Jamaica is a technical desert. Players make it work anyway

While Jamaica Nice destination for someone who wants to take a vacation and disconnect from the connection, for tech savvy locals the lack of high quality, consistent internet connection and equipment is a nightmare. Jamaica is in many ways a tech desert: not as a major attraction for tourists seeking a haven from technology, but because it is hard for business owners and residents to get hold of technology.

Technology is scarce in Jamaica because it is expensive to import – the process is long and tedious. Companies like Amazon don’t ship directly to Jamaicans, so there’s the use of a Prime account to get free and fast shipping.

Andrew Johnson, Co-Founder and Vice President of Jamaican esports initiative Team, is a streamer. Johnson, like any player, is trying to upgrade his setting and improve the quality of his content. To do that, he needs a consistent way to get the same accessories and tools as any streaming device, but he can’t buy things Americans or Europeans take for granted, like high-end webcams or graphics cards, without paying double the price, if he has it. Absolutely.

This issue extends to Internet access. The primary service providers in the country are Digicel And flow. They charge quite a bit for very slow download speeds compared to ISPs in other countries.

Internet access is generally better than it used to be, according to Johnson, but mostly for people who live in Kingston, Jamaica’s largest city. “For people who live in rural areas, they are not able to get a better cable connection,” Johnson says. “Its highest upload speed is 8Mbps. Digicel provided broadband and fiber. I have 200Mbps download and 100Mbps upload.”

Digical is one of the major ISPs in Jamaica, and their pricing is similar to American ISPs, but with worse speeds.Courtesy of Junae Benne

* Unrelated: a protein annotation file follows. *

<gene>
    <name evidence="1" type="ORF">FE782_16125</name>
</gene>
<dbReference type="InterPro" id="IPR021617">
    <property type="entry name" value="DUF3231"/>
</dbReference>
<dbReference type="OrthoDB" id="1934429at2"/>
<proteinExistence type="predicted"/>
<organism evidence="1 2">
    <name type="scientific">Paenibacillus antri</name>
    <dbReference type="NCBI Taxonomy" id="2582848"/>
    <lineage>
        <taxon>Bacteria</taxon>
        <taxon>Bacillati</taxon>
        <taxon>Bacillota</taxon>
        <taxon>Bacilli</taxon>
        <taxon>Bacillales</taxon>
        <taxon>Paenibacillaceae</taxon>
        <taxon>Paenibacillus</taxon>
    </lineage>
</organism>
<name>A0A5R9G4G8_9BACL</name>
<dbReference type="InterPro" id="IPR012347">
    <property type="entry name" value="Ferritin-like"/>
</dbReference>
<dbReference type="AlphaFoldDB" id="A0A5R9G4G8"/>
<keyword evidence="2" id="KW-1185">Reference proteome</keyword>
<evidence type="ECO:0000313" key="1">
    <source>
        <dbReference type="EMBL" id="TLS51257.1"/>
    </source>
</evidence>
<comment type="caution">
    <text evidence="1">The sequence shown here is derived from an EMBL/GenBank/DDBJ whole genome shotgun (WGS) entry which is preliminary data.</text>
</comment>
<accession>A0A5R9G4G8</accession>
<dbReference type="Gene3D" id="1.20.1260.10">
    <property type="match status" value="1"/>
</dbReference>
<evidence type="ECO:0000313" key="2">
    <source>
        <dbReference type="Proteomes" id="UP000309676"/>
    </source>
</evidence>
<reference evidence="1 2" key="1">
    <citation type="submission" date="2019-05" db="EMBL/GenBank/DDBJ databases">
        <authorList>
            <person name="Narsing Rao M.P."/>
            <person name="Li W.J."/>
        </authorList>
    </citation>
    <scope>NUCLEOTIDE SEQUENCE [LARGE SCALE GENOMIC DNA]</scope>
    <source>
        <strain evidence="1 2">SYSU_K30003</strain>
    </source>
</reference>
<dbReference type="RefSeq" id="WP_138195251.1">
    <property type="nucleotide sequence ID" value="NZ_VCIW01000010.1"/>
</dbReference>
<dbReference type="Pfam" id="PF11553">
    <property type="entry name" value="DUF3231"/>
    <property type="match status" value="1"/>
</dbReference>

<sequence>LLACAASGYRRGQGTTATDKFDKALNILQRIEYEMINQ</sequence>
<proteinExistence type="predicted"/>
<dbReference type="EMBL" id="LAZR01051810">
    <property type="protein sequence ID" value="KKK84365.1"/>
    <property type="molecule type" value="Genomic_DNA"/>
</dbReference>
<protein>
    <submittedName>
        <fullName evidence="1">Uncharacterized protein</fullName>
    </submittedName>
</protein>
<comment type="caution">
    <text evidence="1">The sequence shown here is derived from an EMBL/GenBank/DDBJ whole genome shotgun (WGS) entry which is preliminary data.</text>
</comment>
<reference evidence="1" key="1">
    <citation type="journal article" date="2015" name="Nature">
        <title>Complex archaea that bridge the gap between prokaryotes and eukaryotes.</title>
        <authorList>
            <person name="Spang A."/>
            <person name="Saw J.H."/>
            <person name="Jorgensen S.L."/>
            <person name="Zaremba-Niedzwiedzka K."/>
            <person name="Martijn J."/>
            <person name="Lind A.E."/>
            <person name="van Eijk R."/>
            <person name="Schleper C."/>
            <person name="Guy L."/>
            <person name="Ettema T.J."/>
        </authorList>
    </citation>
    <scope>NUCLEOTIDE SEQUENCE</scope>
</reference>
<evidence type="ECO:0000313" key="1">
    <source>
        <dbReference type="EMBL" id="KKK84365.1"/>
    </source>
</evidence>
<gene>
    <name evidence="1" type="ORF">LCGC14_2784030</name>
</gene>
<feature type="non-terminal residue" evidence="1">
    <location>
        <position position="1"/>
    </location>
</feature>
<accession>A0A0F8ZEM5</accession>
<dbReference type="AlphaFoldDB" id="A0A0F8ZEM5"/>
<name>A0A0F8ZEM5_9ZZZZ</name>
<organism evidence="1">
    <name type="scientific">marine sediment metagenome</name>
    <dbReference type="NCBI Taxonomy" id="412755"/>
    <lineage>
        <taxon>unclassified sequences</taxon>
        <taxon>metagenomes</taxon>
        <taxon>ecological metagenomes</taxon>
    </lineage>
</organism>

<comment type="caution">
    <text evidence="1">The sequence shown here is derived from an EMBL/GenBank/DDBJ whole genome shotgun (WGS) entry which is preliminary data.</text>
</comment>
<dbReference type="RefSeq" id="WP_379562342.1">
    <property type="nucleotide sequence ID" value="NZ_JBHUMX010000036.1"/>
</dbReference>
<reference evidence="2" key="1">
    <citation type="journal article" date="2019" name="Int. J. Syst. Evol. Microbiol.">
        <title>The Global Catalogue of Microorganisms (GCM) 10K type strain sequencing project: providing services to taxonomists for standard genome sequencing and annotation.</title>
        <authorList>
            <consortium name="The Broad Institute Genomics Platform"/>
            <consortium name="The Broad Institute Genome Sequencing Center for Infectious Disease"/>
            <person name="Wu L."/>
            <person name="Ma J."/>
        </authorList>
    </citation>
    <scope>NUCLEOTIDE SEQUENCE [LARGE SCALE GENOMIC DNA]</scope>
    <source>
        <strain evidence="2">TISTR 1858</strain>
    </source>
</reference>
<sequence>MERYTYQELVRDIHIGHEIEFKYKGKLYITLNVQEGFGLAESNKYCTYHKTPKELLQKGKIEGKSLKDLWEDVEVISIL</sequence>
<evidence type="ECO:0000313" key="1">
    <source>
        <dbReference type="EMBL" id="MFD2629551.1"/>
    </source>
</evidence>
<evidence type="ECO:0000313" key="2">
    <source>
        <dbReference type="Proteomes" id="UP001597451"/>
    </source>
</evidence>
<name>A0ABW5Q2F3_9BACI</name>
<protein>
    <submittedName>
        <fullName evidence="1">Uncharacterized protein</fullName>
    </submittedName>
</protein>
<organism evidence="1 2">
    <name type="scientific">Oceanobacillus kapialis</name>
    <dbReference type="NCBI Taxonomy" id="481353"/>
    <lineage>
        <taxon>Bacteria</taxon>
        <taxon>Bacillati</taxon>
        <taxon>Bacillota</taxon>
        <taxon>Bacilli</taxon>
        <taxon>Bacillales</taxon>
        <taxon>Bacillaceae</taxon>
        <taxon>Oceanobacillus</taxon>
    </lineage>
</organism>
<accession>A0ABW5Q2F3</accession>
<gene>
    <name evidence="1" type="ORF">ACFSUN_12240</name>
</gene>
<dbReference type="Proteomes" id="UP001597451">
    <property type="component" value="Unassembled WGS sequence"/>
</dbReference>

To beat slow service and poor bandwidth, live broadcasts in Jamaica are often broadcast before 6am and after 6pm local time, since off hours are the best times for a stable and reliable connection.

When it comes to equipment and shopping, Jamaica has no big electronics stores like Best Buy or Micro Center. Large grocery stores may have some Electronics, but it’s twice the price Americans used to pay, and Jamaican shoppers know it.

“You can buy TVs, electronics and things from small local stores like What’s New, Intcomex and Royal Computers. You’d be fine with an old TV, versus an old graphics card,” Johnson says. He says he’s had talks with local stores , such as Royal Computers and Intcomex, to keep gaming-focused electronics in stock.

So why not buy from abroad? Many Jamaicans simply cannot afford those US or European prices. Minimum wage in Jamaica In 2019 it was J$175 ($1.34) an hour, which optimistically translates to C$7,000 ($46) a week. The average annual salary is around 336,378 Jamaican dollars ($2,280).

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